Bozu

bozu

296 Grand Street
(between Havemeyer and Roebling Sts.)
Brooklyn, NY 11211
view map
718.384.7770

Cuisine: Izakaya, Sushi, Japanese Tapas
Our Rating: ★ ★ ★ ★ Great
Cards: All Major
Price: $$$
Hours: Mon-Thu, Sun 6 pm – 12 am
Fri-Sat 6 pm – 1 am
Booze: Full Bar
Subway: L to Bedford Ave., L to Lorimer Ave.
Menu: www.oibozu.com
Delivery: No
NY Mag says:

Bozu chef-owner Makoto Suzuki has expanded the definition of Japanese tapas (if there is one) to include deep-fried kataifi-crusted shrimp, pumpkin risotto croquettes stuffed with mozzarella, and an unconventional version of sushi. Suzuki’s “bombs” are the shape of things to come—small mounds of rice tinted red from cabbage or pink from codfish roe, and topped either traditionally (salmon, tuna, eel) or not (sun-dried tomato, olive, and caper). These light bites can be eaten at the bar, on epoxy tables ringed with Eames chairs, or on the back deck.

The Village Voice says:

Bozu (“bald-headed”) thrives on taking culinary chances. Tuna tataki ($7), for example, develops a voice and sings via an elfin scoop of strawberry sorbet that melts as the pinwheeled formation is ferried to the table. It brings a welcome pucker to the lips. Against all odds, I liked the “Italian” onigiri (two for $4.50), a newfangled take on the rice ball, Japan’s favorite snack. Mixed with chopped green olives and slivers of sun-dried tomato, it remained more Japanese than Italian.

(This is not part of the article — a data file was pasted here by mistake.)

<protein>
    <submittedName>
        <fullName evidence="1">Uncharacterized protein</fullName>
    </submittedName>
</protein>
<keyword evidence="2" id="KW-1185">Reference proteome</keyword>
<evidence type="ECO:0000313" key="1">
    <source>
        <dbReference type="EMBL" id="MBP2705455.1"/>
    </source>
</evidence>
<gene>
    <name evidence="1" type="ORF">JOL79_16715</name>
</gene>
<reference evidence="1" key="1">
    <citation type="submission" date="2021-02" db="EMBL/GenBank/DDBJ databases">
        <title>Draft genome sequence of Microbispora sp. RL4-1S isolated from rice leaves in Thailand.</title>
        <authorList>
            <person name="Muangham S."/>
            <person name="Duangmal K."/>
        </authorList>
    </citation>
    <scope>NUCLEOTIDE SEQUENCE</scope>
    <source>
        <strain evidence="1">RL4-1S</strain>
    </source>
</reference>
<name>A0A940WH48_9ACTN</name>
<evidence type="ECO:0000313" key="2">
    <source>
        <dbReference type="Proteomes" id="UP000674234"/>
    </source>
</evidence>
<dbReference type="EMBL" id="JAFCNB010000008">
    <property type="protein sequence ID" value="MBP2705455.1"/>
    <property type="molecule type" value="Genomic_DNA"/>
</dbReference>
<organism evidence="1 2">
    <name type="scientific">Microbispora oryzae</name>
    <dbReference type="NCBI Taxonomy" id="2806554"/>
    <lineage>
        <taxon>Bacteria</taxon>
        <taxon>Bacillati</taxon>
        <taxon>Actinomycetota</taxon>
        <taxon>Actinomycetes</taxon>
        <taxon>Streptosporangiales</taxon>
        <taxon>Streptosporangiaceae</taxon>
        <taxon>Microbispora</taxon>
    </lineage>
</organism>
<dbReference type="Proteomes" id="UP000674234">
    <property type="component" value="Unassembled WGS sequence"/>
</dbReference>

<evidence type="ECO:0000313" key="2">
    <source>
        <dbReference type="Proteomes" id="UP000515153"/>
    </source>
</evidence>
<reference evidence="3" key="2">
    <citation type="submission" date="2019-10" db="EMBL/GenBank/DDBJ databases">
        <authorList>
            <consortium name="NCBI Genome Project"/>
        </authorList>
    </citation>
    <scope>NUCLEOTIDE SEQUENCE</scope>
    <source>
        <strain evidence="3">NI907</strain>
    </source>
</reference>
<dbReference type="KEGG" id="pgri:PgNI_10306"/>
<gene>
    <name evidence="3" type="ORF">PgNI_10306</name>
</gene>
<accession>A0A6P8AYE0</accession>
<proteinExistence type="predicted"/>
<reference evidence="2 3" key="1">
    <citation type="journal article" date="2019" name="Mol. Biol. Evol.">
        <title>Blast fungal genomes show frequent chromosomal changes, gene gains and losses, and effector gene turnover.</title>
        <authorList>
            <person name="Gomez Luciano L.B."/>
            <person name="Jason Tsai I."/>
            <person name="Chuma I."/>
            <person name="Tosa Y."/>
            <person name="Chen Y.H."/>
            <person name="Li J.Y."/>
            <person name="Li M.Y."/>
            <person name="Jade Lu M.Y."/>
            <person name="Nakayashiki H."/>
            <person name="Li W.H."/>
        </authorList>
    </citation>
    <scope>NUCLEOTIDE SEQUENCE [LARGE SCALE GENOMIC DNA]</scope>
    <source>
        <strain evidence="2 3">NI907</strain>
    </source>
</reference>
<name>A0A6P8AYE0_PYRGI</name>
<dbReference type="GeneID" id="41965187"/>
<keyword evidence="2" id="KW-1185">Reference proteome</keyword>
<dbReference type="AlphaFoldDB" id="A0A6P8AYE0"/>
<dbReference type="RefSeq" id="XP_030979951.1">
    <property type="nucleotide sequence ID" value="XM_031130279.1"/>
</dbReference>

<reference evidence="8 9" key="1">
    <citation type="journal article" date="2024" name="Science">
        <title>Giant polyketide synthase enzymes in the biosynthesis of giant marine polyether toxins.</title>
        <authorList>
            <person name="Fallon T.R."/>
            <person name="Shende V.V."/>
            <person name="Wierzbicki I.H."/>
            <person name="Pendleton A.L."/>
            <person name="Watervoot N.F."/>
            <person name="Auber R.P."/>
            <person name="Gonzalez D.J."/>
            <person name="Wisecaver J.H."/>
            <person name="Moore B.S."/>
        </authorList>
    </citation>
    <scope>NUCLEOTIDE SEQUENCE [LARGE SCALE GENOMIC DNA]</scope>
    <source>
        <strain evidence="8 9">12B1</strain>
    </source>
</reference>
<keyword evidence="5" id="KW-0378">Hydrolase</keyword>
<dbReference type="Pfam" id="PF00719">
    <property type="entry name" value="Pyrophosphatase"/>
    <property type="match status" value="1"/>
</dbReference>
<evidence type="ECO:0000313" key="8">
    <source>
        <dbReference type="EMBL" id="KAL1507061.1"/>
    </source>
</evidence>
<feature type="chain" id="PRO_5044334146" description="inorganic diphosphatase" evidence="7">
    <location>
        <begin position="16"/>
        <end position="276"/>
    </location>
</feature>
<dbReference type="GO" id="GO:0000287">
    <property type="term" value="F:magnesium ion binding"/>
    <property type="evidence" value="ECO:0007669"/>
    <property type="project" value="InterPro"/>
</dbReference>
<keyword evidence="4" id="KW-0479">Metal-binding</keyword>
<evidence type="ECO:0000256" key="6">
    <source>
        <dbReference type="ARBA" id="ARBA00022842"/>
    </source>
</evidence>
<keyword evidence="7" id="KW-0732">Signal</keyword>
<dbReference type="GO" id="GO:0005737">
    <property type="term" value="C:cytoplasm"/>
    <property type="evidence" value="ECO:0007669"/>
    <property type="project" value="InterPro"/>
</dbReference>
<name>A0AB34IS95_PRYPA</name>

Bozu eschews normal sushi. Among the seaweed-wrapped maki, find the “salmon stinky roll” ($5), which applies garlic to the bored-stiff orange fish. Another roll, called U.S.A., cryptically incorporates eel, shiso, and asparagus into the compressed pipe of rice. But the predominant form of sushi at Bozu—and the restaurant’s most arresting invention—is the “bomb.” Standing in for normal, finger-shaped sushi are round buttons of vinegared rice topped with raw fish, further extended skyward by ingredients like avocado, cucumber, green-tomato sauce, and frizzled deep-fried noodles of miniature circumference. What is the bomb’s significance? Well, individual pieces are smaller in volume than normal sushi, hence you never have to wonder whether to bite a piece in half or swallow it whole. Individual bombs (there are nine of them) vary in price from $4.50 to $6, but the most impressive way to experience them is via the “party bomb,” a 12-piece selection of four types.

Bozu has been called a Japanese tapas bar, and that’s fair enough. The smaller dishes are certainly the best, including a plethora of composed vegetarian salads featuring grains, tofu, tomatoes, seaweed, and grapefruit, generally dressed with soy and miso. The tofu salad ($6.50)—creamy tofu with avocado and plum tomatoes—is probably the best thing on the menu. The bigger dishes, like seafood stew and sake-marinated skirt steak, don’t fare as well. But who needs them when you’ve got the bomb?

Comments

  1. AMAZING!

  2. When i read this water is coming out in my tongue….
    Thanks………

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